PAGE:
posted by psmealey at 10:36 AM on July 27, 2006


The FBI (f*cking bungling idiots?) spent years and millions trying to capture Rudolph.
No luck.
It took a rookie TVA police officer to capture him. Singlehandedly.

Right wing nuts are not terrorists, only brown skinned people with different religious beliefs!
We more recently had the guy from Texas with a very large cyanide bomb.
Was he charged with terrorism?
No.
He was a right wing nut, kinda like Rudolph.

And where's the anthrax guy?
Huh?
Oh yeah, he targeted the "enemies" of the right wing nuts, didn't he?

Slippery devils, these right wing nuts!

( And where's Osama?
Yeah, he hates them damn godless liberals too!)

posted by nofundy at 10:48 AM on July 27, 2006


If I recall correctly, didn't this case spawn the now-ubiquitous phrase "person of interest?"
posted by Banky_Edwards at 10:54 AM on July 27, 2006


Rudolph, like Timothy McVeigh were treated like the criminals that they were, pursued by law enforcement, caught, charged, fairly tried, and lawfully executed.

Rudolph was sentenced to life in Supermax, but point taken.
posted by grabbingsand at 11:00 AM on July 27, 2006


Wonder how many Richard Jewell types have been swept up in our "war on terrorism."
I am still waiting not only for the public apology that Richard Jewell so richly deserves but also the Congressional Medal (or whatever) and public thanks that he should have received for quick thinking and exactly appropriate response that almost certainly saved many lives and serious injuries.
posted by flug at 11:02 AM on July 27, 2006




Those transcripts certainly point to the shining infrastructure and safety net, standing on guard, that we'll all able to rely on the next time America is attacked... oh, wait.
posted by blacklite at 1:47 PM on July 27, 2006


An interesting and lengthy story in today's Creative Loafing on the topic.

I was in the basement of the Star Bar at the time. Same place I was when the torch relay came through town, now that I think about it. Hmmm.... I guess I used to spend a lot of time at the Star Bar.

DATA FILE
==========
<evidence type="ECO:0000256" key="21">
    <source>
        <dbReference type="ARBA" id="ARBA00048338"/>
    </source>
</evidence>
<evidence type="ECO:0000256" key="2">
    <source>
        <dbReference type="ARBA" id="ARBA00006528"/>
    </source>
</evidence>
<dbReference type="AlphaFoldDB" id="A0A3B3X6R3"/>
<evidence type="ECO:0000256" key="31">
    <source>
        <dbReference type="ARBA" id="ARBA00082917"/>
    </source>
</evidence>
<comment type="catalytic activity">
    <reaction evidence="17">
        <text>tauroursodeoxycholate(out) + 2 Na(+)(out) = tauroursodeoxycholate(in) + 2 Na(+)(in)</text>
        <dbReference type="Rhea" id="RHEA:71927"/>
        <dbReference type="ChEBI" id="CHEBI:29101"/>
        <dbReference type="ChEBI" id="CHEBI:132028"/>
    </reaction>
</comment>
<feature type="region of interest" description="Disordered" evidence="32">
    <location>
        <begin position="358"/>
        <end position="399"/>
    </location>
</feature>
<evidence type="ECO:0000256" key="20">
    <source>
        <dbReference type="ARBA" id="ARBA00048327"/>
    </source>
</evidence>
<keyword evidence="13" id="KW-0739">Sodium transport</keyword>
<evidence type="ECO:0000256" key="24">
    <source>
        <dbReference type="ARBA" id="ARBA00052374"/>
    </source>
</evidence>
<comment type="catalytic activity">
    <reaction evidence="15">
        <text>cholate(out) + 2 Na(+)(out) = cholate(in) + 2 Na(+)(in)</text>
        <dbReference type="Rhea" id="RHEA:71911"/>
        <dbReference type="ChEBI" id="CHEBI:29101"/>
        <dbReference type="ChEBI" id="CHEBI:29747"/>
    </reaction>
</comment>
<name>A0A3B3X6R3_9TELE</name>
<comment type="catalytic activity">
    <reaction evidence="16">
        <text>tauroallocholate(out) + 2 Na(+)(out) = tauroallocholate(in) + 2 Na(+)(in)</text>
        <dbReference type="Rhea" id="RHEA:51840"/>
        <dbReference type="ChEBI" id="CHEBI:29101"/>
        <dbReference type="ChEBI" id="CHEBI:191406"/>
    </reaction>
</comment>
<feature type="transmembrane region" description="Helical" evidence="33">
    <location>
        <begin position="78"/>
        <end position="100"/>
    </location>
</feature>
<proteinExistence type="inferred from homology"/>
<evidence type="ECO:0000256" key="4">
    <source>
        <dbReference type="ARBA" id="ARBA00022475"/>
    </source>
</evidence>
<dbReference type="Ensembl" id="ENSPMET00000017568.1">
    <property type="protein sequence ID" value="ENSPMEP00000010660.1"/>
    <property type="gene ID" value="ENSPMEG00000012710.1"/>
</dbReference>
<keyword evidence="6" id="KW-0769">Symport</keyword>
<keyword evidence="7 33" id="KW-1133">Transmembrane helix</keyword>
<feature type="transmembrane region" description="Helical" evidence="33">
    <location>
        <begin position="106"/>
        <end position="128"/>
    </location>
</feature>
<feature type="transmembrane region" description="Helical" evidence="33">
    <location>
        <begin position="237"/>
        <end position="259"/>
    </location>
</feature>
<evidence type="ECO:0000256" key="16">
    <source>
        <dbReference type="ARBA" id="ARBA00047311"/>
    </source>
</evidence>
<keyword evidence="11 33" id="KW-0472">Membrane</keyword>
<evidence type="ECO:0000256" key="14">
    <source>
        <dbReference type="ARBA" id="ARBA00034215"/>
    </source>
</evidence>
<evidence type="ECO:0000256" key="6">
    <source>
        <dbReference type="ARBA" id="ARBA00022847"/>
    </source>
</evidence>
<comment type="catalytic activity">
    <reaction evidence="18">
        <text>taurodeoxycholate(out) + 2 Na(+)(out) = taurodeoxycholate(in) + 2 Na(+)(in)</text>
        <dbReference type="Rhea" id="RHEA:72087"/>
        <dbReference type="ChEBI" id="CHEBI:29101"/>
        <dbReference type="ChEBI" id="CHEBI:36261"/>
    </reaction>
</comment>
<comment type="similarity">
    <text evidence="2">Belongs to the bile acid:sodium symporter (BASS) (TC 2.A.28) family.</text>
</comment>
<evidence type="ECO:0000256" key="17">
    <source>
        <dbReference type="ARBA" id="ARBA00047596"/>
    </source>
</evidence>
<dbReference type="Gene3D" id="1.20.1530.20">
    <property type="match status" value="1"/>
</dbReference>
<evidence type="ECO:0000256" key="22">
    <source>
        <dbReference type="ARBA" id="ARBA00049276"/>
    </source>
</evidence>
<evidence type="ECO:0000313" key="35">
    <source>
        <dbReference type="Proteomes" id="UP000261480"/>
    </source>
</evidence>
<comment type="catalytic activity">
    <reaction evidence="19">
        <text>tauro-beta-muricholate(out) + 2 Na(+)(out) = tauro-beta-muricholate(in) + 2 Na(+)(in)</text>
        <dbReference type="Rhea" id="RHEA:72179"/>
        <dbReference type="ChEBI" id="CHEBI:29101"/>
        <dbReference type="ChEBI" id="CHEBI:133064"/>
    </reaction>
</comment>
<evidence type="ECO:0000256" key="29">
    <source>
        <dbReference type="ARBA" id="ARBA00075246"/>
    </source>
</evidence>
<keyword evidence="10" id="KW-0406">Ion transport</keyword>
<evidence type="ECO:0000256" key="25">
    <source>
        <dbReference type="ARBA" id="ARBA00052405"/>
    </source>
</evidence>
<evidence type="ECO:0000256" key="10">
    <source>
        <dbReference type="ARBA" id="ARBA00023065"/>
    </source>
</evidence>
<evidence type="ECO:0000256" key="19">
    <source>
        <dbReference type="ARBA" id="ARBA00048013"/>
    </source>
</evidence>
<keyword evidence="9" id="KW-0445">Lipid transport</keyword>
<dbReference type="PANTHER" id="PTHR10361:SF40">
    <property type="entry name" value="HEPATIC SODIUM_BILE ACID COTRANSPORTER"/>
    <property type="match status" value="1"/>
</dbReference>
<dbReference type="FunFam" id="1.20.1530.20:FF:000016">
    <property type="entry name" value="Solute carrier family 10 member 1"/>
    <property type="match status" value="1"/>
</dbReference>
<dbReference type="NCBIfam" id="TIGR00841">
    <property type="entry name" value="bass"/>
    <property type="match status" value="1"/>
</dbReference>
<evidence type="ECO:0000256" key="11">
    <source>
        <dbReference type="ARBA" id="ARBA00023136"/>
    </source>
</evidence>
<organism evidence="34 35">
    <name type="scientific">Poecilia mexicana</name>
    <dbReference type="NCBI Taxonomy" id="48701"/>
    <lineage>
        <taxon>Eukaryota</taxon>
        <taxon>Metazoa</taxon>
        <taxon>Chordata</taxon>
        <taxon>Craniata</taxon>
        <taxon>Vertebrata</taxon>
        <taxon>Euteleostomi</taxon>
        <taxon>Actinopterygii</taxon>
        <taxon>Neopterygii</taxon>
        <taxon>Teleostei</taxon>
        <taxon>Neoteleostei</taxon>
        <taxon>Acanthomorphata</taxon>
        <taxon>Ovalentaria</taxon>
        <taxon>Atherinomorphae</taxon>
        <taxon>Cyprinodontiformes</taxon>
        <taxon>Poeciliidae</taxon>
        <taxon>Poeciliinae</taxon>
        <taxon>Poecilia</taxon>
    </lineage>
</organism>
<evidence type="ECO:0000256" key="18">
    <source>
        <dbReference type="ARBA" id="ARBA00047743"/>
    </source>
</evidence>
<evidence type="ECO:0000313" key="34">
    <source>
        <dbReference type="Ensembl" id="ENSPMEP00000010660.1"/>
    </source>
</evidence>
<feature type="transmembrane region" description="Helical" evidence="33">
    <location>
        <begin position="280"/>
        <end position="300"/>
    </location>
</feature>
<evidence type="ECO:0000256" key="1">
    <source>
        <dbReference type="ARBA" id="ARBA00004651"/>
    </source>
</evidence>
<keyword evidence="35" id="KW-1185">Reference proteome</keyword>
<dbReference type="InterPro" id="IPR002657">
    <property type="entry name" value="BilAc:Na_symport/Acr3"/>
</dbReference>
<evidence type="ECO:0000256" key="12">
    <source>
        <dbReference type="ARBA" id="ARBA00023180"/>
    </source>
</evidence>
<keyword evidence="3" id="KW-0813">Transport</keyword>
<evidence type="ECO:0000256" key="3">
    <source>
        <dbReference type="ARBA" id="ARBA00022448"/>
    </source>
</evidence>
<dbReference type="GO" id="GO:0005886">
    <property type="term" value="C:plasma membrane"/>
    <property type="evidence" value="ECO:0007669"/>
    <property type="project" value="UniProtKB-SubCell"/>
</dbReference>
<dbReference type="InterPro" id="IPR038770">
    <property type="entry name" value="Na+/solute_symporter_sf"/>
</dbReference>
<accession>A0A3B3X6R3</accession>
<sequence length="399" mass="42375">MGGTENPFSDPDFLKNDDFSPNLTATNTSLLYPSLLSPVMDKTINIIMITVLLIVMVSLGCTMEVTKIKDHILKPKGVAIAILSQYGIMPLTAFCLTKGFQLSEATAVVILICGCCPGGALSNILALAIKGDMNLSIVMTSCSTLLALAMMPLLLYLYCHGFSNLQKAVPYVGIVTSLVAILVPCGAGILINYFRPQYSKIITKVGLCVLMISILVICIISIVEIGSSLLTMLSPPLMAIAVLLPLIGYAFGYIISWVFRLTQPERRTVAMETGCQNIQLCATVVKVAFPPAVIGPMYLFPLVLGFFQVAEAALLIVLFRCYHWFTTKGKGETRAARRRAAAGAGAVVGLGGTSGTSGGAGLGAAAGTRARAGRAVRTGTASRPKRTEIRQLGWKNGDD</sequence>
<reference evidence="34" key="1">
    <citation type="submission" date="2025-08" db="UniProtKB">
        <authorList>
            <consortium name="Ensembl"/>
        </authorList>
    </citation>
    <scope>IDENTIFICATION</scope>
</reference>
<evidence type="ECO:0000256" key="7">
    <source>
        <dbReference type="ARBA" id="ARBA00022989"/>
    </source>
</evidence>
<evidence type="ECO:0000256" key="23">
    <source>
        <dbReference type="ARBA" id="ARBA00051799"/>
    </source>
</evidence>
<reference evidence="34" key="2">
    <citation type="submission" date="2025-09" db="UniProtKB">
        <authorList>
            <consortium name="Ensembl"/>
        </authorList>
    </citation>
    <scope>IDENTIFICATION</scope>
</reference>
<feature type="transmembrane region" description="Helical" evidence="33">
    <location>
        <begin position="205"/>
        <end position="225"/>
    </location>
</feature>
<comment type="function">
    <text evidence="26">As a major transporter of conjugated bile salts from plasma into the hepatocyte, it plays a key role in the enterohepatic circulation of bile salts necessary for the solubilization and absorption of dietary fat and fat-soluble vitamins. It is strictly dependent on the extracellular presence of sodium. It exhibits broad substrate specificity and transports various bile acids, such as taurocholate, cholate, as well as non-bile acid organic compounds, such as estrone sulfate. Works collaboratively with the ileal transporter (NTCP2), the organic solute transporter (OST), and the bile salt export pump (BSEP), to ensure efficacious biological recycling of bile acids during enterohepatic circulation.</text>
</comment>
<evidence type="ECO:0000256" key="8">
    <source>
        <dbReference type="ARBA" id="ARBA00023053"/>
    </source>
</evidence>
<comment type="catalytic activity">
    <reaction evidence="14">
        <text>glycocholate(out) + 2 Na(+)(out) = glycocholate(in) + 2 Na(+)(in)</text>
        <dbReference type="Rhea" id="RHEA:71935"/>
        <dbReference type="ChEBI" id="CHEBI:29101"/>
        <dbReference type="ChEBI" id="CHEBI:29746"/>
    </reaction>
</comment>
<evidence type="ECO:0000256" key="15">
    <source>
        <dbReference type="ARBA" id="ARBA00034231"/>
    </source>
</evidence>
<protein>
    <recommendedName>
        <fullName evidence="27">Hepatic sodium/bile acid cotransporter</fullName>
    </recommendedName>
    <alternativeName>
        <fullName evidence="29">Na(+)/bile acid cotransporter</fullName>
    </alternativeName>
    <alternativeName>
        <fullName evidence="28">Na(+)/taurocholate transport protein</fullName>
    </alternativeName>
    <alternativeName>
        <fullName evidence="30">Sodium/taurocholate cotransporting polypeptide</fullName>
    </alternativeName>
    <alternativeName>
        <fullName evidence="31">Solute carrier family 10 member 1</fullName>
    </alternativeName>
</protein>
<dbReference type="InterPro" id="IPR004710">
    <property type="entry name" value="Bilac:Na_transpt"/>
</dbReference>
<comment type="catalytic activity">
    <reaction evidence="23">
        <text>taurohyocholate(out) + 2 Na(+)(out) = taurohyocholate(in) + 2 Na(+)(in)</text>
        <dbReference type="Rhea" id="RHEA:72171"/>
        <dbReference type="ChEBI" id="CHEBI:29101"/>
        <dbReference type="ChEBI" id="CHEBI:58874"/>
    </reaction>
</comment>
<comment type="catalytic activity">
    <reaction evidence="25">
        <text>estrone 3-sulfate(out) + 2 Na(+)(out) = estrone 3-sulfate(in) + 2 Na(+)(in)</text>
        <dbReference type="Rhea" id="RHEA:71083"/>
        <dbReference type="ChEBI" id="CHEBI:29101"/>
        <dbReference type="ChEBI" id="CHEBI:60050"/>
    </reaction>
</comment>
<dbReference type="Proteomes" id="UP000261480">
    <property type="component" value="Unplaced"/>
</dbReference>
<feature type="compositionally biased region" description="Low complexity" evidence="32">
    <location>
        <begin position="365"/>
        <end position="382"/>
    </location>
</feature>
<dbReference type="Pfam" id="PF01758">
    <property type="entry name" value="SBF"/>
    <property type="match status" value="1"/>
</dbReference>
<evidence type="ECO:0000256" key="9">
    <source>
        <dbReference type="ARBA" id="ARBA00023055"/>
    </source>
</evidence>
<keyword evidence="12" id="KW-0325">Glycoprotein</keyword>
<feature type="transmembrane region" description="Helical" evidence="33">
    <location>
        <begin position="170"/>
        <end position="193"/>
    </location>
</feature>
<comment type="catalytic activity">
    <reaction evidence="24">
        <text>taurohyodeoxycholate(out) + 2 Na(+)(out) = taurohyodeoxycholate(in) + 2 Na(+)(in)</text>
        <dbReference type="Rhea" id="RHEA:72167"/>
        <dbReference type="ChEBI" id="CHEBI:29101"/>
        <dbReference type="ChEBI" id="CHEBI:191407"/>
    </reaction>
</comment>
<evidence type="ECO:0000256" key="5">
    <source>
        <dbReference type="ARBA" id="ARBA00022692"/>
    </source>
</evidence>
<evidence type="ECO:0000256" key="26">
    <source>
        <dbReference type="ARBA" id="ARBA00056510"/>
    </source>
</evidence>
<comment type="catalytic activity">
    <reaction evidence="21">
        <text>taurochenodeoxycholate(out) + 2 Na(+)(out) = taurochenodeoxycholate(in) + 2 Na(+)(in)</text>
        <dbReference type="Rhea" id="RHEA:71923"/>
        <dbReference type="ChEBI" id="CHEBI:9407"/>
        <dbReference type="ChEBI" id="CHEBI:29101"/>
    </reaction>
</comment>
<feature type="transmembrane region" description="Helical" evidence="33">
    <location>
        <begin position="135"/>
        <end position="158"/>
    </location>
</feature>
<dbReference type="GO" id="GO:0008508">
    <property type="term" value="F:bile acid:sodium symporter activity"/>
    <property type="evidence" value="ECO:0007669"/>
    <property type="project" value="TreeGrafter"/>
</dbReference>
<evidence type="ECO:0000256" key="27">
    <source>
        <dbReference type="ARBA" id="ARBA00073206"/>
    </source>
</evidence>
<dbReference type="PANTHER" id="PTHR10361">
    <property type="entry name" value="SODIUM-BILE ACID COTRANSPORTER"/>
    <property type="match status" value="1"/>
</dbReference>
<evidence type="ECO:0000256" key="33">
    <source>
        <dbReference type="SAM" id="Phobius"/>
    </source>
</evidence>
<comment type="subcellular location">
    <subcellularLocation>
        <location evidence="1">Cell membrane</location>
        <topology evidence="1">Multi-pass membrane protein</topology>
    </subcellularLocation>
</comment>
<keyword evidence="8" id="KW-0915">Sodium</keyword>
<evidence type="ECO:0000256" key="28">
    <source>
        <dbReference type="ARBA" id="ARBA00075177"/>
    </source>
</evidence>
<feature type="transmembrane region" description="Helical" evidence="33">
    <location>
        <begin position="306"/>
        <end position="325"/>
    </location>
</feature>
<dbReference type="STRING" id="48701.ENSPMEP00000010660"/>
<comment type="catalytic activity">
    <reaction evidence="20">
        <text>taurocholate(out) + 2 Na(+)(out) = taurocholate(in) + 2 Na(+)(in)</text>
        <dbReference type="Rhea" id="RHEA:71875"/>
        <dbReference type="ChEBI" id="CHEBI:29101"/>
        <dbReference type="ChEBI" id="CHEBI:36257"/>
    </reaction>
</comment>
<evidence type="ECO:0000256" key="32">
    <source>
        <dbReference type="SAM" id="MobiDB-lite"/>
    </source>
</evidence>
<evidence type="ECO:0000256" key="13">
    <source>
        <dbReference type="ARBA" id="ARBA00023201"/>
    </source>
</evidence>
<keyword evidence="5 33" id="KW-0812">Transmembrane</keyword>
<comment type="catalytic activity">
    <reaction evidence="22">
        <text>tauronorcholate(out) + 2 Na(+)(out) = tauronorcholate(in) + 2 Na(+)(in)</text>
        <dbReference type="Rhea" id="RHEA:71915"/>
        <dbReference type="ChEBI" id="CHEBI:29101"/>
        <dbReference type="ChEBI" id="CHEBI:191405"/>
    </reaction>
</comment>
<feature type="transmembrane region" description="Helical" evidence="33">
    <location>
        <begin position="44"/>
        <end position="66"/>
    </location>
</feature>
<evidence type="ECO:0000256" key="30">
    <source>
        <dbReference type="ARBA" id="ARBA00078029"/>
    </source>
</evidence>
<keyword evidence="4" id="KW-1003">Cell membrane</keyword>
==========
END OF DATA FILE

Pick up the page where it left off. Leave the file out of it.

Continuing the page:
posted by spilon at 2:07 PM on July 27, 2006


We were supposed to have gone to Centennial Park that night -- for some reason my friend bailed at the last minute.

Freaky thing to know that's where you were planning to be and then seeing it plastered all over the news.
posted by Medieval Maven at 2:46 PM on July 27, 2006


Ah, the Star Bar, a great place for a married couple to pick up women!
posted by mischief at 3:35 PM on July 27, 2006


If I recall correctly, didn't this case spawn the now-ubiquitous phrase "person of interest?"

The term certainly isn't new. It dates back at least to the 1970s, when it appeared in a New York Times article describing the government's plans to compile information on various "persons of interest."

But most agree that the term's popularity increased in 1996, after investigators and reporters named Atlanta security guard Richard Jewell as potentially responsible for the Olympic Park bombing.
-- St. Pete Times
posted by dhartung at 6:29 PM on July 27, 2006


There should be a statue of Jewell in Centennial Olympic Park and the Atlanta Journal Constitution should pay for it, after their disgraceful treatment of him.
posted by Scoo at 8:47 PM on July 27, 2006